Pointe de Dourven near Lannion. This 18th century guardhouse was made to protect the mouth of the Lequer river that leads to Lannion. It also overlooks the bay and the nearby Pointe de Sehar. The guardhouse is located in the beautiful public park around a local villa.
La Guette near Le Val Andre. This 18th century guardhouse was made to protect the entrance to the Dahouet harbour and the St Brieuc bay. In front of the guardhouse you can still see the trace of the earth battery which used to hold two cannon.
The 1794 century shot furnace on the Pointe du Roselier. On this cape there was a small fort with barracks for 50 soldiers. It was equiped with two cannon. From here you can overlook the St Brieuc bay. There is an information board explaining the furnace's function.
Once again the high cliffs form a spectacular landscape worth the visit alone. On the nearby Point de Pordic you can find the foundations of a guardhouse.
The small 18th century watchtower and 19th century powder magazine'along the Sentier des Douaniers at Ploumanac'h situated close to the Ile aux Moines. The powder magazine used to serve the cannon from the nearby battery.
Their fire crossed with the cannon of the fort on the Ile aux Moines, thus closing the waterway. The spectacular landscape of strangely eroded granite rocks alone is worth the visit to this town. Near Perros Guirec on the Point du Chateau you can find a similar watchtower overlooking the local harbour and the coast to the east.
The 18th century guardhouse and furnace for cannonballs on the Cap d'Erquy. This furnace dates from the end of 1796 and is of the same standard model as the one at Pointe du Roselier. An interesting detail is that the gutter in which the cannonball rolled after it had been heated.
This gutter is part of a local Christian cross demolished during the Revolution. This furnace was under construction during a battle between a French ship called L’Etourdie and several British ships in 1796, but it was never used in battle. The guardhouse looks out over the Erquy bay and harbour.
In Meneham, a tiny village along the coast near Kerlouan, you can find a guardhouse built between two large rocks. It was built in 1755 but for some reason it has been attributed to Vauban for a long time. Behind the guardhouse there is a row of houses.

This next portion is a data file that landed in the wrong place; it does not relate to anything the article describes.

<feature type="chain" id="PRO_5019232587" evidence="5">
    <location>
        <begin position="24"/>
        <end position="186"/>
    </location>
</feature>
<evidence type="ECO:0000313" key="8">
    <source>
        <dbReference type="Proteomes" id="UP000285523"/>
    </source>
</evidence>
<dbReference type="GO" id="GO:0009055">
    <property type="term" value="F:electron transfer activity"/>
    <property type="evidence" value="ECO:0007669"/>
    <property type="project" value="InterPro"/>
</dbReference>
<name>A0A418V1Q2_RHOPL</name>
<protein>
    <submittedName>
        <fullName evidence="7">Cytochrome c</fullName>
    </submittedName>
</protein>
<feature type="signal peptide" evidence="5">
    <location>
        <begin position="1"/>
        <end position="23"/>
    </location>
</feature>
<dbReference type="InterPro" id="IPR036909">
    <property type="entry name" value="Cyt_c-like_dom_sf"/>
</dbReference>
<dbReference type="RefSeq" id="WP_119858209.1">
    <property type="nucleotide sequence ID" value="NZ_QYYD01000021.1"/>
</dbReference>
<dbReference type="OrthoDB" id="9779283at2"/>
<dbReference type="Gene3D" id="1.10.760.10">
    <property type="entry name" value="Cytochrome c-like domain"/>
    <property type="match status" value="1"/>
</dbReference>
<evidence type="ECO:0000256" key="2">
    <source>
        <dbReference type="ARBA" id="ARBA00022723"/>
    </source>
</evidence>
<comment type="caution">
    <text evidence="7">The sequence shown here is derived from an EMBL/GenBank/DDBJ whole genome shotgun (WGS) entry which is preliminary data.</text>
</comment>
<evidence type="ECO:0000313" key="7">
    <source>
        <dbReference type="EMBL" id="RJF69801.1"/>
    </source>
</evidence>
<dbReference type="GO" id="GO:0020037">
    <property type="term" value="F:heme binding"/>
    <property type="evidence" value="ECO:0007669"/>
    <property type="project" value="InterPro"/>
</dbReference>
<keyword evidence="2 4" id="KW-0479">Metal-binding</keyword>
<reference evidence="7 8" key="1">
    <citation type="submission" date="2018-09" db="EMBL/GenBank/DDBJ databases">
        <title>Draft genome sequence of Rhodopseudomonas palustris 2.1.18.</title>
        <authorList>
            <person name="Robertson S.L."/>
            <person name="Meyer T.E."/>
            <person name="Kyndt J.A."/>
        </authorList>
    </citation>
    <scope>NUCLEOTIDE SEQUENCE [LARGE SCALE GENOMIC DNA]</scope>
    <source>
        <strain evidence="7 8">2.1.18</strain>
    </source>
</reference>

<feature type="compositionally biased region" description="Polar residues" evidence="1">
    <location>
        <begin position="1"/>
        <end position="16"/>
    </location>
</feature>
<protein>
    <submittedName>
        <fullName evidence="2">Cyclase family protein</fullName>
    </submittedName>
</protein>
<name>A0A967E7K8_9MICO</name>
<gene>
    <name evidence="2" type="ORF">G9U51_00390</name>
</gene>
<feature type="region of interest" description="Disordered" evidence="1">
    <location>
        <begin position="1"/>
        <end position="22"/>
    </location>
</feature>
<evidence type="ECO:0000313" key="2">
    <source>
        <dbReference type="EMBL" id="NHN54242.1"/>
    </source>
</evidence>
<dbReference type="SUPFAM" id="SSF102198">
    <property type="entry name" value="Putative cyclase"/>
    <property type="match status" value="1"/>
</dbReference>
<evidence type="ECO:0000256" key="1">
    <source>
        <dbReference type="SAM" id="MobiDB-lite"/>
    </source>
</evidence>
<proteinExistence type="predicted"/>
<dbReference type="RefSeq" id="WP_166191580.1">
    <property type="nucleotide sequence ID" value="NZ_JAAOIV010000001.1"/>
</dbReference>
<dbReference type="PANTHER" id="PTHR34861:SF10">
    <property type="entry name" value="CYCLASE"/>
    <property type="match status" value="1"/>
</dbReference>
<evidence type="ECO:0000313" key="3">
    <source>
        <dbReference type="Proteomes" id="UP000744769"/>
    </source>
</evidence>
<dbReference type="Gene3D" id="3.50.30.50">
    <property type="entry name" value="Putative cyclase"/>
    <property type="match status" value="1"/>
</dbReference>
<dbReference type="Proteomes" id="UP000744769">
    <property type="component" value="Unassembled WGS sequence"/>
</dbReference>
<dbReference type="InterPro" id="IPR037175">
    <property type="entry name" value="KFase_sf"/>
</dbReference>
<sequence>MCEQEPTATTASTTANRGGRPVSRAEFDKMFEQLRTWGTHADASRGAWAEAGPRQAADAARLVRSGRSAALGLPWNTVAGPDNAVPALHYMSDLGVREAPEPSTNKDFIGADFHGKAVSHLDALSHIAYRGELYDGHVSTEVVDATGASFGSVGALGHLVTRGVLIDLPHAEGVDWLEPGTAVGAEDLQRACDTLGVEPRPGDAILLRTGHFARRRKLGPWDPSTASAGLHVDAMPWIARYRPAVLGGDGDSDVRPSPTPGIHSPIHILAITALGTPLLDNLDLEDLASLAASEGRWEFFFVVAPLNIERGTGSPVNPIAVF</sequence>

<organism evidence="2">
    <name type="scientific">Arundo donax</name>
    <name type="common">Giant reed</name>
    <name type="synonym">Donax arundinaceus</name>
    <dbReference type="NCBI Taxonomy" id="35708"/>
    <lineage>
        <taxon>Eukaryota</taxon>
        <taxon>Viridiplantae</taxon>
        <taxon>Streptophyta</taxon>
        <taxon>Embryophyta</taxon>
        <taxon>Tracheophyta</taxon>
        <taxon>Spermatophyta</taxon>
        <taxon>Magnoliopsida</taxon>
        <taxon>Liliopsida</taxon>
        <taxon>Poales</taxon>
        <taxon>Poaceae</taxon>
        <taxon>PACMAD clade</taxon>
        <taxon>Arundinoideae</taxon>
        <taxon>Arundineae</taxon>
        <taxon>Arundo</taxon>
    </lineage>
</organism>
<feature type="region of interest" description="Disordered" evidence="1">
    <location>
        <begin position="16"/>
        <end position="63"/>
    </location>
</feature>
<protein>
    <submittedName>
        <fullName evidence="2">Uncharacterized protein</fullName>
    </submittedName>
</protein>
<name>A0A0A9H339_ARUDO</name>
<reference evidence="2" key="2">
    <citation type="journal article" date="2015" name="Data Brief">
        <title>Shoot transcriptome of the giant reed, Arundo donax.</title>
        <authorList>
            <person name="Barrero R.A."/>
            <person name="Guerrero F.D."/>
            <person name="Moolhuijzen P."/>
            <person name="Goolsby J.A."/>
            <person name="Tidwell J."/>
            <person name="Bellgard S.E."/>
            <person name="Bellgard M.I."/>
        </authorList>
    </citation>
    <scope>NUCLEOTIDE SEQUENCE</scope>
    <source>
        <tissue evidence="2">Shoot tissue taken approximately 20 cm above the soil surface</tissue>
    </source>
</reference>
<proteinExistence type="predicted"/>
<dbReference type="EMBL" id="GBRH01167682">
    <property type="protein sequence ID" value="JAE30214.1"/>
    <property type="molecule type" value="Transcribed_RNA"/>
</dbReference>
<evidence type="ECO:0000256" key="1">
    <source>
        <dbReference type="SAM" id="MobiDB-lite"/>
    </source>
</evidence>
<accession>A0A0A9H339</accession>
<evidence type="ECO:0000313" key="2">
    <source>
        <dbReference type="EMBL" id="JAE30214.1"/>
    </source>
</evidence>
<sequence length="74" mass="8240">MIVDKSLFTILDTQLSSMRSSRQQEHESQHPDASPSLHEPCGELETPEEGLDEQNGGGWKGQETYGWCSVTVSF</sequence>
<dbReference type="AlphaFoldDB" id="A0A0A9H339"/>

These were the houses (the second row of houses in the image below) of the six douaniers who lived here with their families from the late 18th century until about 1860. The rest of the buildings were used by local fishermen and farmers who continued to live there after the douaniers left. The site has recently been restored. Once again the environment is splendid.
The guardhouse of the Pointe des Daules is located along the coast near the small village of Le Verger, between St Malo and Cancale. The British made a number of attempted landings on the coast between these two towns during the 18th century. This explains the relative density of small fortifications along the coast in this area. What makes this guardhouse different from the others is the small watchtower attached to it. It is in very good condition and is sometimes used as a sleeping place for hikers.
The Pointe du Hock, located in Cancale, overlooks the Mont St Michel bay. It can be reached via a small footpath leading along the top of the cliffs. The guardhouse, visible from the road, is located in the garden of one of the villas. Not the most spectacular guardhouse but the views of the bay, the Chausey islands and the Mont St Michel are worth the journey, the guardhouse is a bonus. On the nearby island of Rimains there is a fort, but it cannot be visited.
Article and pictures by Jeroen van der Werf, all rights reserved.